The team that was a surefire bet to cruise to another division title got off to a rocky start. But then they began to right the ship, they had their pitching lined up, and once September rolled around, they took dead aim at first place, inching closer and closer day by day until they were presented with an enormous head-to-head opportunity against their direct rivals.
But, alas, the 1987 Mets couldn’t overtake the team that had run in front of them all summer long, the St. Louis Cardinals.
See? Not every historical comp revolves around the 2007 Mets blowing an unblowable lead. Sometimes teams that enter September in front stay in front. Sorry I had to drag Terry Pendleton into this, but don’t you get it?
We can be the 1987 Cardinals. Or any number of LOTS of first-place teams that didn’t become second-place teams. It happens. It happens more often than the opposite. You build a lead and you earn a cushion. The Mets went into their Biggest Series In Seven Years with a cushion of four games.
They are one-third through it with a cushion of five games because they beat the Nationals, 8-5, after taking an early lead of 3-0 on solo homers off Max Scherzer by Michael Conforto, Kelly Johnson and Yoenis Cespedes; ceding a grand slam to Wilson Ramos and then another enemy tally (oy, Niese); and then storming back. The Mets made it 5-4 and 5-5 and 6-5 and 7-5 and 8-5. The best part — besides the five runs added to the three previous runs through the offensive machinations of Cespedes, David Wright, Daniel Murphy, Curtis Granderson, Travis d’Arnaud, Ruben Tejada and let’s mention Cespedes again because it’s so much fun to realize he’s a Met who was obtained to do exactly what he’s doing — is that the Nats’ total stayed steady from the fourth through the ninth.
Jon Niese gave up five runs in the fourth, the 15th time in his career he’d given up five runs in a single inning, something no Met pitcher had ever done. Niese is a problem right now. Niese could have represented a fatal error in the company mainframe this Labor Day, but his co-workers came to his aid with vital tech support. Five Met relievers kept those five National runs very lonely. Carlos Torres (whose unmatched endurance and left calf I didn’t intend to curse), Erik Goeddel, Dario Alvarez, Hansel Robles and Jeurys Familia shut out an opposition that had gobbled up our starter and looked ravenous for more.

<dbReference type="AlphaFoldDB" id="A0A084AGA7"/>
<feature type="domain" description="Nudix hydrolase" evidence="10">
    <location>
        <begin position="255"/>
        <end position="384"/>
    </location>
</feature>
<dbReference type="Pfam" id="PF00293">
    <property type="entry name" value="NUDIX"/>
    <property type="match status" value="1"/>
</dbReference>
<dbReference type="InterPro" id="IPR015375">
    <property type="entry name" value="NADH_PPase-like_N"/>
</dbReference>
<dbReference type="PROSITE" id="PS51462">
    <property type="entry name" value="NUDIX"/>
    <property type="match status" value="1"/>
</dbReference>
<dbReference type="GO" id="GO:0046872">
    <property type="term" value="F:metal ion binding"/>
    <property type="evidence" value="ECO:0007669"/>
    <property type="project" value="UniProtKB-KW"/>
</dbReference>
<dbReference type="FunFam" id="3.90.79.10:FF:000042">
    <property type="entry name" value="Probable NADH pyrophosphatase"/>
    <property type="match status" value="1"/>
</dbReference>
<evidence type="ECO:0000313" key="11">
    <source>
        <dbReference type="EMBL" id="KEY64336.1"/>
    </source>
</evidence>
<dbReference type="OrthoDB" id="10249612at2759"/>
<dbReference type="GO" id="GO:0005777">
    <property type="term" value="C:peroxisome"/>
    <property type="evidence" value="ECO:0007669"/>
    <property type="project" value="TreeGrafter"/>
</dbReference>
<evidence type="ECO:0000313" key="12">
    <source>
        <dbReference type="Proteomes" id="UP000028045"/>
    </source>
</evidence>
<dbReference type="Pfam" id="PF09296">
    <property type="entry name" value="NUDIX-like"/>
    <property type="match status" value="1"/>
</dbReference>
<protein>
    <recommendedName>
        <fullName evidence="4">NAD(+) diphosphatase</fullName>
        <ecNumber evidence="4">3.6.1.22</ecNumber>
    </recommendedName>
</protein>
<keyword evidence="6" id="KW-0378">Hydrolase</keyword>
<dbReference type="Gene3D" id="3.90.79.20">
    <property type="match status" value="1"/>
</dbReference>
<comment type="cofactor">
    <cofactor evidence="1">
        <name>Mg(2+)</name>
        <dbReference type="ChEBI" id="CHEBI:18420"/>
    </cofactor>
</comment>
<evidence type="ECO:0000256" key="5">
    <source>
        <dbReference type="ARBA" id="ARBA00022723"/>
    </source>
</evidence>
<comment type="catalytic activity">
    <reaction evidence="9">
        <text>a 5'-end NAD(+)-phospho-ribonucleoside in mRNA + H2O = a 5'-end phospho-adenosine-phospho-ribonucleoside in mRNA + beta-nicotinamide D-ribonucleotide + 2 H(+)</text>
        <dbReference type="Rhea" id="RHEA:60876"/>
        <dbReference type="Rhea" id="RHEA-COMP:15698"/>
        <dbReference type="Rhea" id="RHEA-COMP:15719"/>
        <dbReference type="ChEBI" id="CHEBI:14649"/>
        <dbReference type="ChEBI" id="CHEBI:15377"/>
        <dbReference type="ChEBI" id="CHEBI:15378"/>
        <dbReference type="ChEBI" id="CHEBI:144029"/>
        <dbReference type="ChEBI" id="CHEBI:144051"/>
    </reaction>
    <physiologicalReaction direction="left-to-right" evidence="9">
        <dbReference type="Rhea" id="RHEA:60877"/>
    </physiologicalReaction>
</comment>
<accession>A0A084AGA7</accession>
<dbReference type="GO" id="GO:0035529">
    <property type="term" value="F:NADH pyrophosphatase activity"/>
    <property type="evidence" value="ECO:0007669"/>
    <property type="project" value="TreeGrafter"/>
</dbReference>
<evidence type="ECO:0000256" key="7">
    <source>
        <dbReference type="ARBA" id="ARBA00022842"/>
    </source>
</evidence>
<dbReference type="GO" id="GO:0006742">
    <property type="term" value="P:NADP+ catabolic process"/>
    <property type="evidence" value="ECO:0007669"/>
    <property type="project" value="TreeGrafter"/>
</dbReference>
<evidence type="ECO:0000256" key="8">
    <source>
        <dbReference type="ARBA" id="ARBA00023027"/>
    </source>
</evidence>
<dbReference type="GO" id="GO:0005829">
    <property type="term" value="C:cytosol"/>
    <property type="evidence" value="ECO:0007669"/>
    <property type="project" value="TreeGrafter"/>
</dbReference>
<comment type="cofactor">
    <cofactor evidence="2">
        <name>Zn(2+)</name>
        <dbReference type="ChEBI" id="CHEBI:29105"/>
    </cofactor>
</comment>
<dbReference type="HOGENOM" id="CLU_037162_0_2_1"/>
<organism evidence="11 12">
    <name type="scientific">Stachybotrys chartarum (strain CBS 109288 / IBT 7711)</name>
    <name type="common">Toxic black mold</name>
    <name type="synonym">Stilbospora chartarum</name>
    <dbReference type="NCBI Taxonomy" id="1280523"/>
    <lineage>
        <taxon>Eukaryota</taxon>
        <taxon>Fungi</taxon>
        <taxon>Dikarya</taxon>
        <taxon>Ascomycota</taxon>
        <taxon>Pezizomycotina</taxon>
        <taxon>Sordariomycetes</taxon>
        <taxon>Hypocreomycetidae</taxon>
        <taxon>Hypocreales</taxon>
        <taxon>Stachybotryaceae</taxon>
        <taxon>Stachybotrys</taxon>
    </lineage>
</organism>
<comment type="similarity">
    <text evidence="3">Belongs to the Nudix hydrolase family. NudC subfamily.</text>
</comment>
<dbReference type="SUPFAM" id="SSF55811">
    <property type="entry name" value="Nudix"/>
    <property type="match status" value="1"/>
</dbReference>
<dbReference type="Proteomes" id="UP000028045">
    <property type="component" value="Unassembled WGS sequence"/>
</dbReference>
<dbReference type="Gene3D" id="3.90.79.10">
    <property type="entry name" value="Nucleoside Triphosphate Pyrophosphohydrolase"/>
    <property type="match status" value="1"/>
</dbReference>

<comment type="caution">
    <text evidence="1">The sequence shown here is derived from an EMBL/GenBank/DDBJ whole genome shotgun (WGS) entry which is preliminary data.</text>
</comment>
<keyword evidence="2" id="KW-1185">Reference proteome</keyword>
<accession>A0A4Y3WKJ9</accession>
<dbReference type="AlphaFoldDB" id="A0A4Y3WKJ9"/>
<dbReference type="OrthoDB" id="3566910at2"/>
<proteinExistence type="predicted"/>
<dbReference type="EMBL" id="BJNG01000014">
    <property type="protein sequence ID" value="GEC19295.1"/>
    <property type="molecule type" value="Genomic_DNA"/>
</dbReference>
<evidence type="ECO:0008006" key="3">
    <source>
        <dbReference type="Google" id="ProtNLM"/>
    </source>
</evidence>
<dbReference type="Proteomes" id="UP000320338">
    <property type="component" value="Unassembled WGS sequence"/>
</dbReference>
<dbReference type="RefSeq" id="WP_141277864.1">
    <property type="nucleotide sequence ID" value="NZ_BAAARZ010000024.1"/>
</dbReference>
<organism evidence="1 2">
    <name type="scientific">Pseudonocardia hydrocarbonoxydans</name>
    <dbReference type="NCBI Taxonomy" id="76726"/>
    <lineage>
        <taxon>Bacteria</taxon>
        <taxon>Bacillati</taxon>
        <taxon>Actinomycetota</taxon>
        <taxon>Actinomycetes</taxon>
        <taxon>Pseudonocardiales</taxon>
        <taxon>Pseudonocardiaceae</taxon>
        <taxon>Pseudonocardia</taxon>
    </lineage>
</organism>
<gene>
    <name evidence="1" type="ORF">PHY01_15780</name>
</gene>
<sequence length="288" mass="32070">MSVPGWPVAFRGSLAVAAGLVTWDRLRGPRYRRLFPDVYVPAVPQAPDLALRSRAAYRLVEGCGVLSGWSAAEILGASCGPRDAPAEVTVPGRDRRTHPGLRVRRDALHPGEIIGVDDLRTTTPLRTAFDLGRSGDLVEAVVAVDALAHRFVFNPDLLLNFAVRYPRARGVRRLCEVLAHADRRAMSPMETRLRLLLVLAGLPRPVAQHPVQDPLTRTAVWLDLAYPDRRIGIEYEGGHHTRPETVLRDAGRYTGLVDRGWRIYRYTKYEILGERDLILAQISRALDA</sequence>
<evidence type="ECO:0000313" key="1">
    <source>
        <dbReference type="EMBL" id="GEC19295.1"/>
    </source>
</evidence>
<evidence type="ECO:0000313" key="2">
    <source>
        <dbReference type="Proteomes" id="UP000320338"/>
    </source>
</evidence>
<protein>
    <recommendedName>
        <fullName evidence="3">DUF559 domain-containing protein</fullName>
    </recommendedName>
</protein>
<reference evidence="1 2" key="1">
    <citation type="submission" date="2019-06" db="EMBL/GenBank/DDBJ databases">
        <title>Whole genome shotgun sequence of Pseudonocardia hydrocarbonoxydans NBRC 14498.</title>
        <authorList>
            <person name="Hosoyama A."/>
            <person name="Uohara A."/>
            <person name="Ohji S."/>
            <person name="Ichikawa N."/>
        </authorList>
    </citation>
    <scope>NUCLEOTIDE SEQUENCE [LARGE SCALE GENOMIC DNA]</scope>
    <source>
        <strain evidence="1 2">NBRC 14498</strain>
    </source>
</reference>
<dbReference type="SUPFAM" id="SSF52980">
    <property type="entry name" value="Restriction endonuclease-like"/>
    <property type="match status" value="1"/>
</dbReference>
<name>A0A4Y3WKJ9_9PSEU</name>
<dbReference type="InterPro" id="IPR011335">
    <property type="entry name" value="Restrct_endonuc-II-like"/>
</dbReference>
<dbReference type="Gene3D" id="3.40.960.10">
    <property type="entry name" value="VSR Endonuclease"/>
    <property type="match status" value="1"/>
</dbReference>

Well, good luck with that, Washington. No, actually, rotten luck to you. Our guys had the good luck and skill today, as the pen was mightier than the Niese (and the Nats). Hats off in particular to Goeddel for having to come in on a moment’s notice in place of a limping Torres; Alvarez for pulling a modern-day Rich Sauveur in striking out Bryce Harper after coming out of close to nowhere and making his first pitches of the season count like crazy; and Rapid Robles, whose quick-pitching drove Ryan Zimmerman to distraction…and the bench.
That was some good relief pitching. That was some good hitting, Cespedes’s (three extra base hits) and otherwise. And mostly that was some outstanding not giving up. This Mets team hasn’t heard of the 2007 Mets team. This Mets team creates its own precedent. Particularly lovable was Wright, after scoring the seventh Met run, gesticulating in fist-pumping approval in similar fashion to how he did during the last season when the Mets played games like this. That was 2008. That was seven years ago. Wright has waited a long time for this.
So have we.
Sitting down to a Labor Day contest in which the Mets were a) in first place and b) preparing to beat back the team in second place was a refreshing change of pace from all the Labor Days and all the September days we have known during this decade. I flashed back briefly to what I was doing on Labor Day two years ago. The Mets were playing the Braves. The Mets got their ass kicked slowly and repeatedly. I soaked up every goddamn pitch, wondering why I was sitting through a game as bad as that.
Now I know. It was to get to games like this and appreciate them fully.
More to come, too. We are granted no guarantees, but we have every chance to prove that 2015 is its own thing, is its own year, is its own precedent. Tomorrow night we have Harvey going. Six or twelve or some undetermined number of games after that, we might have Harvey going again. Somewhere in between, Niese might find himself. Or Niese might find himself keeping company with the other extant 2008 Met pitcher Bobby Parnell, asking from the shadows of the back of the bullpen, “Whatever became of us?” Harvey’s still a member in good standing of this rotation, just as Niese shouldn’t be professionally dead to us yet. As Jason pointed out, it was easy enough to write off Colon when he waned and he’s presently our most dependable and dynamic starter. I’m willing to give Jon the Veteran the benefit of one more start’s doubt. If he doesn’t flourish, then I’ll personally petition Scott Boras to sign him and instigate the immediate capping of his innings.
That’s a dark thought. Today is a day to look at the sunny side of life. On a Monday holiday, the Mets beat exactly who they had to beat and extended their first-place lead to five meaningful games in September.